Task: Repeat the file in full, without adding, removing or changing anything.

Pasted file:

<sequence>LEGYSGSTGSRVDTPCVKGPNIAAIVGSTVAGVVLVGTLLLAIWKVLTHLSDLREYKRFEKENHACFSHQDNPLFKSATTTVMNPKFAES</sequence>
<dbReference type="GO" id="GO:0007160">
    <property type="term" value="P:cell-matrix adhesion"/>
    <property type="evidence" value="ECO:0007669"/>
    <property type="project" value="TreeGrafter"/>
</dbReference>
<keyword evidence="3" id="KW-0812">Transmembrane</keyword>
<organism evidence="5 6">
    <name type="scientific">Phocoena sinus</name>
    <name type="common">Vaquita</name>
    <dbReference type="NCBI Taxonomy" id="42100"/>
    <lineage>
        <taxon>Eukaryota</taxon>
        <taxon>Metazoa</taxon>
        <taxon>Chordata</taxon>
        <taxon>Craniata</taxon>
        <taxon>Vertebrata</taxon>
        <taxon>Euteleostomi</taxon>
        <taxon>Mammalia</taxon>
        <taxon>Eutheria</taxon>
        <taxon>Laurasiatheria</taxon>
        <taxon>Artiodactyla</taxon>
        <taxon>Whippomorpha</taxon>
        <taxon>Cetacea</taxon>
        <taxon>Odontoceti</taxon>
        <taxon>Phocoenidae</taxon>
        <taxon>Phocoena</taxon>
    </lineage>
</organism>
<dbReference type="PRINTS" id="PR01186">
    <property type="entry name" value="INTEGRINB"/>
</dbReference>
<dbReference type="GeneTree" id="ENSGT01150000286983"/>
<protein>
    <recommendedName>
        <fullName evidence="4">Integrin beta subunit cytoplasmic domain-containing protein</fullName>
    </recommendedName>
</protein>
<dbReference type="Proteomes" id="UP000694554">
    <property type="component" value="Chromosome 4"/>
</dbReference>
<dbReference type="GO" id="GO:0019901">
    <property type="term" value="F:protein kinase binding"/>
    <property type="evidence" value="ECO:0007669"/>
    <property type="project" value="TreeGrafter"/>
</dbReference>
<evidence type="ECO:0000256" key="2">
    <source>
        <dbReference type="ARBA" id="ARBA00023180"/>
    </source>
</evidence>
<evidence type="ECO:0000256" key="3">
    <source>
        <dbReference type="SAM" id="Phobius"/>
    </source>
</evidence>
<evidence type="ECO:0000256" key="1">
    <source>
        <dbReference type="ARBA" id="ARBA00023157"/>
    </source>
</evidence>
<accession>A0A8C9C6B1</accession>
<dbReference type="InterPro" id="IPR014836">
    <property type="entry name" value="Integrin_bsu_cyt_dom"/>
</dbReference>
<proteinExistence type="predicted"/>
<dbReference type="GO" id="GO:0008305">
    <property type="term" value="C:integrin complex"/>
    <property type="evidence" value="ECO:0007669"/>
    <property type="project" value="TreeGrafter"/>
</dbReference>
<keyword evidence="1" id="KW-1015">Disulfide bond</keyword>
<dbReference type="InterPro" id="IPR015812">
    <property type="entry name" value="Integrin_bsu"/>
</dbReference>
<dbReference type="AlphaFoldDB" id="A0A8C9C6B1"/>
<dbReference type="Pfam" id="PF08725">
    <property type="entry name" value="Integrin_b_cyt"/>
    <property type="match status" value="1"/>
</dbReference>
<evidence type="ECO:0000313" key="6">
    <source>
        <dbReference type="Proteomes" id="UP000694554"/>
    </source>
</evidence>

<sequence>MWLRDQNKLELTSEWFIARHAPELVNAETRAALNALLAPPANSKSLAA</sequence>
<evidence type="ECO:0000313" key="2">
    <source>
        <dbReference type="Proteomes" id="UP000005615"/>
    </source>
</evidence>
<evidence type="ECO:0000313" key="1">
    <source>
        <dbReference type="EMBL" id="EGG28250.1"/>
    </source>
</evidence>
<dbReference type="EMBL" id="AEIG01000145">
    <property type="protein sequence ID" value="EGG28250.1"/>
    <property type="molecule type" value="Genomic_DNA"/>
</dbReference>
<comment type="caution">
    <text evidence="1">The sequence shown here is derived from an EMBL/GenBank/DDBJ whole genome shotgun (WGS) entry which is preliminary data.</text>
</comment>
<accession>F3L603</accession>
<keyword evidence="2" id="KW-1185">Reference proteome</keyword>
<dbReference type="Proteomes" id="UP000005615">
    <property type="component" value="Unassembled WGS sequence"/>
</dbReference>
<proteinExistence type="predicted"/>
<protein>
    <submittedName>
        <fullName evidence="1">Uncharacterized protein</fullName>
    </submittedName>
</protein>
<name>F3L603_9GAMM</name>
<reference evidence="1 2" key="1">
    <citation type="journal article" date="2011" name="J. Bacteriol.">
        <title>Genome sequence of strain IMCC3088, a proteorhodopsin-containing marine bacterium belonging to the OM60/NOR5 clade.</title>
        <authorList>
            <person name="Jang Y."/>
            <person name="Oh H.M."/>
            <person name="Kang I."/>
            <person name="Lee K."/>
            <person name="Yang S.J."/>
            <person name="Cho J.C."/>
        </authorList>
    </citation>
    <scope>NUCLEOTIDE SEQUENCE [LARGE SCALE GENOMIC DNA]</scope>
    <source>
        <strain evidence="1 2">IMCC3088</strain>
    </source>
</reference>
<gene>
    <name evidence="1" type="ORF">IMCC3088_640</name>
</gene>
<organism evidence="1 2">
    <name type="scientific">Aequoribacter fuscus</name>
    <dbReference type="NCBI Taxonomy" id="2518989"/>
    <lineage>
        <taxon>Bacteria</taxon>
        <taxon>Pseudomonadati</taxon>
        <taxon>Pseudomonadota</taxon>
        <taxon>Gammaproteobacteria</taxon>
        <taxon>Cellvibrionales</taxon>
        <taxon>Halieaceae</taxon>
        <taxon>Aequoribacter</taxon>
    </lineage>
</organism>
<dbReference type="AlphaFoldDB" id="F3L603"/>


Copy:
<sequence>LEGYSGSTGSRVDTPCVKGPNIAAIVGSTVAGVVLVGTLLLAIWKVLTHLSDLREYKRFEKENHACFSHQDNPLFKSATTTVMNPKFAES</sequence>
<dbReference type="GO" id="GO:0007160">
    <property type="term" value="P:cell-matrix adhesion"/>
    <property type="evidence" value="ECO:0007669"/>
    <property type="project" value="TreeGrafter"/>
</dbReference>
<keyword evidence="3" id="KW-0812">Transmembrane</keyword>
<organism evidence="5 6">
    <name type="scientific">Phocoena sinus</name>
    <name type="common">Vaquita</name>
    <dbReference type="NCBI Taxonomy" id="42100"/>
    <lineage>
        <taxon>Eukaryota</taxon>
        <taxon>Metazoa</taxon>
        <taxon>Chordata</taxon>
        <taxon>Craniata</taxon>
        <taxon>Vertebrata</taxon>
        <taxon>Euteleostomi</taxon>
        <taxon>Mammalia</taxon>
        <taxon>Eutheria</taxon>
        <taxon>Laurasiatheria</taxon>
        <taxon>Artiodactyla</taxon>
        <taxon>Whippomorpha</taxon>
        <taxon>Cetacea</taxon>
        <taxon>Odontoceti</taxon>
        <taxon>Phocoenidae</taxon>
        <taxon>Phocoena</taxon>
    </lineage>
</organism>
<dbReference type="PRINTS" id="PR01186">
    <property type="entry name" value="INTEGRINB"/>
</dbReference>
<dbReference type="GeneTree" id="ENSGT01150000286983"/>
<protein>
    <recommendedName>
        <fullName evidence="4">Integrin beta subunit cytoplasmic domain-containing protein</fullName>
    </recommendedName>
</protein>
<dbReference type="Proteomes" id="UP000694554">
    <property type="component" value="Chromosome 4"/>
</dbReference>
<dbReference type="GO" id="GO:0019901">
    <property type="term" value="F:protein kinase binding"/>
    <property type="evidence" value="ECO:0007669"/>
    <property type="project" value="TreeGrafter"/>
</dbReference>
<evidence type="ECO:0000256" key="2">
    <source>
        <dbReference type="ARBA" id="ARBA00023180"/>
    </source>
</evidence>
<evidence type="ECO:0000256" key="3">
    <source>
        <dbReference type="SAM" id="Phobius"/>
    </source>
</evidence>
<evidence type="ECO:0000256" key="1">
    <source>
        <dbReference type="ARBA" id="ARBA00023157"/>
    </source>
</evidence>
<accession>A0A8C9C6B1</accession>
<dbReference type="InterPro" id="IPR014836">
    <property type="entry name" value="Integrin_bsu_cyt_dom"/>
</dbReference>
<proteinExistence type="predicted"/>
<dbReference type="GO" id="GO:0008305">
    <property type="term" value="C:integrin complex"/>
    <property type="evidence" value="ECO:0007669"/>
    <property type="project" value="TreeGrafter"/>
</dbReference>
<keyword evidence="1" id="KW-1015">Disulfide bond</keyword>
<dbReference type="InterPro" id="IPR015812">
    <property type="entry name" value="Integrin_bsu"/>
</dbReference>
<dbReference type="AlphaFoldDB" id="A0A8C9C6B1"/>
<dbReference type="Pfam" id="PF08725">
    <property type="entry name" value="Integrin_b_cyt"/>
    <property type="match status" value="1"/>
</dbReference>
<evidence type="ECO:0000313" key="6">
    <source>
        <dbReference type="Proteomes" id="UP000694554"/>
    </source>
</evidence>

<sequence>MWLRDQNKLELTSEWFIARHAPELVNAETRAALNALLAPPANSKSLAA</sequence>
<evidence type="ECO:0000313" key="2">
    <source>
        <dbReference type="Proteomes" id="UP000005615"/>
    </source>
</evidence>
<evidence type="ECO:0000313" key="1">
    <source>
        <dbReference type="EMBL" id="EGG28250.1"/>
    </source>
</evidence>
<dbReference type="EMBL" id="AEIG01000145">
    <property type="protein sequence ID" value="EGG28250.1"/>
    <property type="molecule type" value="Genomic_DNA"/>
</dbReference>
<comment type="caution">
    <text evidence="1">The sequence shown here is derived from an EMBL/GenBank/DDBJ whole genome shotgun (WGS) entry which is preliminary data.</text>
</comment>
<accession>F3L603</accession>
<keyword evidence="2" id="KW-1185">Reference proteome</keyword>
<dbReference type="Proteomes" id="UP000005615">
    <property type="component" value="Unassembled WGS sequence"/>
</dbReference>
<proteinExistence type="predicted"/>
<protein>
    <submittedName>
        <fullName evidence="1">Uncharacterized protein</fullName>
    </submittedName>
</protein>
<name>F3L603_9GAMM</name>
<reference evidence="1 2" key="1">
    <citation type="journal article" date="2011" name="J. Bacteriol.">
        <title>Genome sequence of strain IMCC3088, a proteorhodopsin-containing marine bacterium belonging to the OM60/NOR5 clade.</title>
        <authorList>
            <person name="Jang Y."/>
            <person name="Oh H.M."/>
            <person name="Kang I."/>
            <person name="Lee K."/>
            <person name="Yang S.J."/>
            <person name="Cho J.C."/>
        </authorList>
    </citation>
    <scope>NUCLEOTIDE SEQUENCE [LARGE SCALE GENOMIC DNA]</scope>
    <source>
        <strain evidence="1 2">IMCC3088</strain>
    </source>
</reference>
<gene>
    <name evidence="1" type="ORF">IMCC3088_640</name>
</gene>
<organism evidence="1 2">
    <name type="scientific">Aequoribacter fuscus</name>
    <dbReference type="NCBI Taxonomy" id="2518989"/>
    <lineage>
        <taxon>Bacteria</taxon>
        <taxon>Pseudomonadati</taxon>
        <taxon>Pseudomonadota</taxon>
        <taxon>Gammaproteobacteria</taxon>
        <taxon>Cellvibrionales</taxon>
        <taxon>Halieaceae</taxon>
        <taxon>Aequoribacter</taxon>
    </lineage>
</organism>
<dbReference type="AlphaFoldDB" id="F3L603"/>